Posts Tagged ‘astronaut’

Astronauts’ brains increase in volume after long space flights, causing pressure to build up inside their heads. This may explain why some astronauts experience worsened vision after prolonged periods in space.

“This raises additional concerns for long-duration interplanetary travel, such as the future mission to Mars,” says Larry Kramer at the University of Texas Health Science Center at Houston, who led the study.

Kramer and his colleagues scanned the brains of 11 astronauts before they spent about six months on the International Space Station, and at six points over the year after they returned to Earth. They found that all the astronauts had increased brain volume – including white matter, grey matter and cerebrospinal fluid around the brain – after returning from space.

Under normal gravity, it is thought that fluid in the brain naturally moves downwards when we stand upright. But there is evidence that microgravity prevents this, resulting in accumulation of fluid in the brain and skull.

The astronauts’ brain volume increased by 2 per cent on average and the increases were still present one year after they returned to Earth, which could result in higher intracranial pressure, Kramer says. He suspects this might press on the optic nerve, potentially explaining the vision problems frequently reported by astronauts.

Kramer and his team also observed that part of the brain called the pituitary gland was deformed in six out of the 11 astronauts. These results add to a body of evidence suggesting that brain structure can be altered after space flight.

“This study is important because it provides data, for the first time in NASA astronauts, demonstrating the persistence of structural brain changes even up to one year following return to Earth,” says Donna Roberts at the Medical University of South Carolina.

“We are currently working on methods to counteract the changes we are observing in the brain using artificial gravity,” says Kramer. These methods to pull blood back towards the feet could include a human-sized centrifuge that would spin a person around at high speed, or a vacuum chamber around the lower half of the body.

“Hopefully one of these or other methods will be tested in microgravity and show efficacy,” he says.

Journal reference: Radiology, DOI: 10.1148/radiol.2020191413

Read more: https://www.newscientist.com/article/2240405-long-space-flights-can-increase-the-volume-of-astronauts-brains/#ixzz6Jh5CtujT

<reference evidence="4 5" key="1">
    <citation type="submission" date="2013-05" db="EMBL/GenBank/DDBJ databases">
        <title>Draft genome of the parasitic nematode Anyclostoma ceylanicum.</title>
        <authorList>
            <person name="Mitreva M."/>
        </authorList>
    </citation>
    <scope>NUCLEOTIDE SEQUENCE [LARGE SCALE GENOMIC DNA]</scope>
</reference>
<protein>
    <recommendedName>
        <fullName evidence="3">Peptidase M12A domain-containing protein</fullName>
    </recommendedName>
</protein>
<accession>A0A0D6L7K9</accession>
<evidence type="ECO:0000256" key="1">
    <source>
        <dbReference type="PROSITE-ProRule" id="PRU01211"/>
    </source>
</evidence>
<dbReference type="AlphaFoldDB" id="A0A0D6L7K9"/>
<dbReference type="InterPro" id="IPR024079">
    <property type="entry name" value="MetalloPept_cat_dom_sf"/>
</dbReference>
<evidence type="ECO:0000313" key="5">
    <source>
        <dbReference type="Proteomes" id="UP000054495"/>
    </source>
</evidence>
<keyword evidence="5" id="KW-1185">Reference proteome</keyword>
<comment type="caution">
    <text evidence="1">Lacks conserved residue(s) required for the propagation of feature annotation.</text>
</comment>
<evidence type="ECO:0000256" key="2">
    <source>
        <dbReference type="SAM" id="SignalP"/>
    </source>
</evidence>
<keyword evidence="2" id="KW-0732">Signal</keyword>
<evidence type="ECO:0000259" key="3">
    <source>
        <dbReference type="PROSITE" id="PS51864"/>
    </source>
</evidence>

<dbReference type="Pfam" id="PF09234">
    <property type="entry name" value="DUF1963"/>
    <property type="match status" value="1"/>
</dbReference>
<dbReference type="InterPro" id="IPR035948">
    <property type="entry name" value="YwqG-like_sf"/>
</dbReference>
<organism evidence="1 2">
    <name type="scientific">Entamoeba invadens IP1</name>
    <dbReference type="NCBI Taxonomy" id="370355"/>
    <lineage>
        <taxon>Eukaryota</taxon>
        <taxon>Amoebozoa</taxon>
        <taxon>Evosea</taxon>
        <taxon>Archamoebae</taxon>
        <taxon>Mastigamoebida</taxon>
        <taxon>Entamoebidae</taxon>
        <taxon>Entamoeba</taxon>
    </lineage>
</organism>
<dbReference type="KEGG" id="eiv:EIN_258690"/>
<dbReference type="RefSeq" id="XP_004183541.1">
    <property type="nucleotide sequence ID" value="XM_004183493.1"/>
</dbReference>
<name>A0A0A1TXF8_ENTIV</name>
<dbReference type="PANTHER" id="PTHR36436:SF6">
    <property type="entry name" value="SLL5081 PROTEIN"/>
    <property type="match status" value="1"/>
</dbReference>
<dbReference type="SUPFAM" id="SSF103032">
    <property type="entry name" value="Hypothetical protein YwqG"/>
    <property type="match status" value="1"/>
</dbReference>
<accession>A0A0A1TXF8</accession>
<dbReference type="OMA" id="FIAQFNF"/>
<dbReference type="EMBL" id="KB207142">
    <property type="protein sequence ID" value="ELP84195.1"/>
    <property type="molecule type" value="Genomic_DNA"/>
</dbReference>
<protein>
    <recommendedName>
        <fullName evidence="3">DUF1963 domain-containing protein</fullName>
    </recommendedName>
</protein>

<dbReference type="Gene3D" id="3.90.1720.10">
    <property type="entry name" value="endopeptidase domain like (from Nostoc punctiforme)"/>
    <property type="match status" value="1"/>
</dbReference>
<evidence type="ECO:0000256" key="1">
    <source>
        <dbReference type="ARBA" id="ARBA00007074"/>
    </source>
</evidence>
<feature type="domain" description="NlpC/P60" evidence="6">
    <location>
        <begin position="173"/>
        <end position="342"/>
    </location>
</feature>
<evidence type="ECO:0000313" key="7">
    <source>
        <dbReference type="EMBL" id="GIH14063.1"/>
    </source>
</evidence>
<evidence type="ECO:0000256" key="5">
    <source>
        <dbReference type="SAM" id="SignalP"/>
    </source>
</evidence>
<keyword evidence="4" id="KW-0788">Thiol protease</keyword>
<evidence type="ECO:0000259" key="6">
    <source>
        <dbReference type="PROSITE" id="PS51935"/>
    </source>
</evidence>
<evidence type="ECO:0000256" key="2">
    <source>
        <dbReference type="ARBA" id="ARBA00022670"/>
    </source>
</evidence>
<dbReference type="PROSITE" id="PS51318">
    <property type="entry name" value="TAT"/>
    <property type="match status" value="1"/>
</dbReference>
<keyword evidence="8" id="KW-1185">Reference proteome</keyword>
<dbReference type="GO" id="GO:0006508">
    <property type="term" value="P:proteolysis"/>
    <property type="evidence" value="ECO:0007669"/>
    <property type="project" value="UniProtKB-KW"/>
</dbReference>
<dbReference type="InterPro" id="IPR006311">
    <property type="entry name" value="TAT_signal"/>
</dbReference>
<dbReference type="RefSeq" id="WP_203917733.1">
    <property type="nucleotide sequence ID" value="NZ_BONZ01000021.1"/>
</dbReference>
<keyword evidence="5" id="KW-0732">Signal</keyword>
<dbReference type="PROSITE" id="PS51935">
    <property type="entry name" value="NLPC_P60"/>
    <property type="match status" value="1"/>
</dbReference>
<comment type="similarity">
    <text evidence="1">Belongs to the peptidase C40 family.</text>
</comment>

mars 2

Dutch nonprofit Mars One has named 100 people who will remain in the running for a one-way trip to Mars, expected to leave Earth in 2024. Out of more than 200,000 people who applied, 24 will be trained for the mission and four will take the first trip, if all goes according to plan.

This round of eliminations was made after Norbert Kraft, Mars One’s chief medical officer, interviewed 660 candidates who said they were ready to leave everything behind to venture to Mars. The applications were open to anyone over age 18, because the organization believes its greatest need is not to find the smartest or most-skilled people, but rather the people most dedicated to the cause.

Even the astronauts on the International Space Station switch out every couple of months and go back home to family,” Kraft said. “In our case, the astronauts will live together in a group for the rest of their lives.”

Of the 50 men and 50 women selected for the next cut, 38 reside in the U.S. The next-most represented countries are Canada and Australia, both with seven. Two of the candidates were 18 when they applied in 2013; the oldest, Reginald George Foulds of Toronto, was 60.

By education, the group breaks down as: 19 with no degree, two with associates, 27 bachelors, 30 masters, one law degree, four medical degrees and seven PhDs. Thirteen of the candidates are currently in school, 81 are employed and six are not working.

Of the 16 candidates who live in D.C., Maryland and Virginia, 10 were eliminated, including a married couple. Those who remain are:

Daniel Max Carey, 52, a data architect who lives in Annandale, Va.

Oscar Mathews, 32, of Suffolk, Va., a nuclear engineer and Navy reservist.

Michael Joseph McDonnell, 50, of Fairfax, Va.

Laura Maxine Smith-Velazquez, 38, a human factors and systems engineer in Owings Mills, Md.

Sonia Nicole Van Meter, 36, a political consultant who recently moved from Austin, Tex., to Alexandria, Va.

Leila Rowland Zucker, 46, an emergency room doctor at Howard University Hospital in D.C.

Here’s how Mars One describes what comes next for these candidates:

“The following selection rounds will focus on composing teams that can endure all the hardships of a permanent settlement on Mars. The candidates will receive their first shot at training in the copy of the Mars Outpost on Earth and will demonstrate their suitability to perform well in a team.”

To fund the estimated $6 billion trip (for just the first four people), Mars One will be televising the remainder of the competition to narrow the group down to 24. Those 24 people will be divided into six teams of four that will compete to determine which group is most prepared to leave for Mars in 2024.

http://www.washingtonpost.com/blogs/style-blog/wp/2015/02/16/100-finalists-have-been-chosen-for-a-one-way-trip-to-mars/?tid=trending_strip_6

Thanks to Kebmodee for bringing this to the attention of the It’s Interesting community.